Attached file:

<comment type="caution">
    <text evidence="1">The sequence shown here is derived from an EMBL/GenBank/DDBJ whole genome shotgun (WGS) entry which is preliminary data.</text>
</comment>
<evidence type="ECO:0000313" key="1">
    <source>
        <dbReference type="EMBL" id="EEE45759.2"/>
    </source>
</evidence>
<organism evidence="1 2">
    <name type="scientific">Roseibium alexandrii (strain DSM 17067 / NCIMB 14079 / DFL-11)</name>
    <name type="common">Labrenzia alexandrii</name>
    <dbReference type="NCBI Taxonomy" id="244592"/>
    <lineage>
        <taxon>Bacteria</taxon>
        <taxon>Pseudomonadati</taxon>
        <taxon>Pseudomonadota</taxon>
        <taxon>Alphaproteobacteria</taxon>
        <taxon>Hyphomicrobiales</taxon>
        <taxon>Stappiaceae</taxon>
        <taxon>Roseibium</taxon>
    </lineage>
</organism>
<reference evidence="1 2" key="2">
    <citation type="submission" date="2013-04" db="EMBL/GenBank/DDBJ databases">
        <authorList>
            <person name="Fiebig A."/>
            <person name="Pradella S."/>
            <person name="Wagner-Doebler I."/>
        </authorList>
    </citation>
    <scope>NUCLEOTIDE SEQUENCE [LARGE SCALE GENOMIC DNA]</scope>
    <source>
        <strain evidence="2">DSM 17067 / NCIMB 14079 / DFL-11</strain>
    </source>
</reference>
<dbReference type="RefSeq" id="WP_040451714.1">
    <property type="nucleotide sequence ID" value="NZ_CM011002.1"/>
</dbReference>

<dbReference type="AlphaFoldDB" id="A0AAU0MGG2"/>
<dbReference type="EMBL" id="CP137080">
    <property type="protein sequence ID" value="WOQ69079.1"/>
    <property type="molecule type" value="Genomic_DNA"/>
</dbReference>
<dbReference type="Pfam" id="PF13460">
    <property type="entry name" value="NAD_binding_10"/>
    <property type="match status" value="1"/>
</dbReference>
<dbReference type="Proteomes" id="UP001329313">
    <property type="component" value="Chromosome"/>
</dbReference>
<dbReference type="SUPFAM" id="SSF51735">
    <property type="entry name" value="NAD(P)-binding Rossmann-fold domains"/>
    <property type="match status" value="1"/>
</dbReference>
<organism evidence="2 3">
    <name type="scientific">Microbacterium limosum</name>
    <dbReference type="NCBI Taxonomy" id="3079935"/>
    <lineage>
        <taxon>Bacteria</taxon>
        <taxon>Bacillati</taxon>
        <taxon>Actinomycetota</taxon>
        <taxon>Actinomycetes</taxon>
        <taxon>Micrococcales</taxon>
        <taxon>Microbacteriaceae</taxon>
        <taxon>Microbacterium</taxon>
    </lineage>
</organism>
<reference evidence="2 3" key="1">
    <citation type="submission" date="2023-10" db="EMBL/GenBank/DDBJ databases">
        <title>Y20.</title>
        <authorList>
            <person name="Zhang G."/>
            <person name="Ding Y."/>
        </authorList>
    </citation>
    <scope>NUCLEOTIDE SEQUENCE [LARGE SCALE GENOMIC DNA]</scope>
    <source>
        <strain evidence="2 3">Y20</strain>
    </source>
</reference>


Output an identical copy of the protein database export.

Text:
<comment type="caution">
    <text evidence="1">The sequence shown here is derived from an EMBL/GenBank/DDBJ whole genome shotgun (WGS) entry which is preliminary data.</text>
</comment>
<evidence type="ECO:0000313" key="1">
    <source>
        <dbReference type="EMBL" id="EEE45759.2"/>
    </source>
</evidence>
<organism evidence="1 2">
    <name type="scientific">Roseibium alexandrii (strain DSM 17067 / NCIMB 14079 / DFL-11)</name>
    <name type="common">Labrenzia alexandrii</name>
    <dbReference type="NCBI Taxonomy" id="244592"/>
    <lineage>
        <taxon>Bacteria</taxon>
        <taxon>Pseudomonadati</taxon>
        <taxon>Pseudomonadota</taxon>
        <taxon>Alphaproteobacteria</taxon>
        <taxon>Hyphomicrobiales</taxon>
        <taxon>Stappiaceae</taxon>
        <taxon>Roseibium</taxon>
    </lineage>
</organism>
<reference evidence="1 2" key="2">
    <citation type="submission" date="2013-04" db="EMBL/GenBank/DDBJ databases">
        <authorList>
            <person name="Fiebig A."/>
            <person name="Pradella S."/>
            <person name="Wagner-Doebler I."/>
        </authorList>
    </citation>
    <scope>NUCLEOTIDE SEQUENCE [LARGE SCALE GENOMIC DNA]</scope>
    <source>
        <strain evidence="2">DSM 17067 / NCIMB 14079 / DFL-11</strain>
    </source>
</reference>
<dbReference type="RefSeq" id="WP_040451714.1">
    <property type="nucleotide sequence ID" value="NZ_CM011002.1"/>
</dbReference>

<dbReference type="AlphaFoldDB" id="A0AAU0MGG2"/>
<dbReference type="EMBL" id="CP137080">
    <property type="protein sequence ID" value="WOQ69079.1"/>
    <property type="molecule type" value="Genomic_DNA"/>
</dbReference>
<dbReference type="Pfam" id="PF13460">
    <property type="entry name" value="NAD_binding_10"/>
    <property type="match status" value="1"/>
</dbReference>
<dbReference type="Proteomes" id="UP001329313">
    <property type="component" value="Chromosome"/>
</dbReference>
<dbReference type="SUPFAM" id="SSF51735">
    <property type="entry name" value="NAD(P)-binding Rossmann-fold domains"/>
    <property type="match status" value="1"/>
</dbReference>
<organism evidence="2 3">
    <name type="scientific">Microbacterium limosum</name>
    <dbReference type="NCBI Taxonomy" id="3079935"/>
    <lineage>
        <taxon>Bacteria</taxon>
        <taxon>Bacillati</taxon>
        <taxon>Actinomycetota</taxon>
        <taxon>Actinomycetes</taxon>
        <taxon>Micrococcales</taxon>
        <taxon>Microbacteriaceae</taxon>
        <taxon>Microbacterium</taxon>
    </lineage>
</organism>
<reference evidence="2 3" key="1">
    <citation type="submission" date="2023-10" db="EMBL/GenBank/DDBJ databases">
        <title>Y20.</title>
        <authorList>
            <person name="Zhang G."/>
            <person name="Ding Y."/>
        </authorList>
    </citation>
    <scope>NUCLEOTIDE SEQUENCE [LARGE SCALE GENOMIC DNA]</scope>
    <source>
        <strain evidence="2 3">Y20</strain>
    </source>
</reference>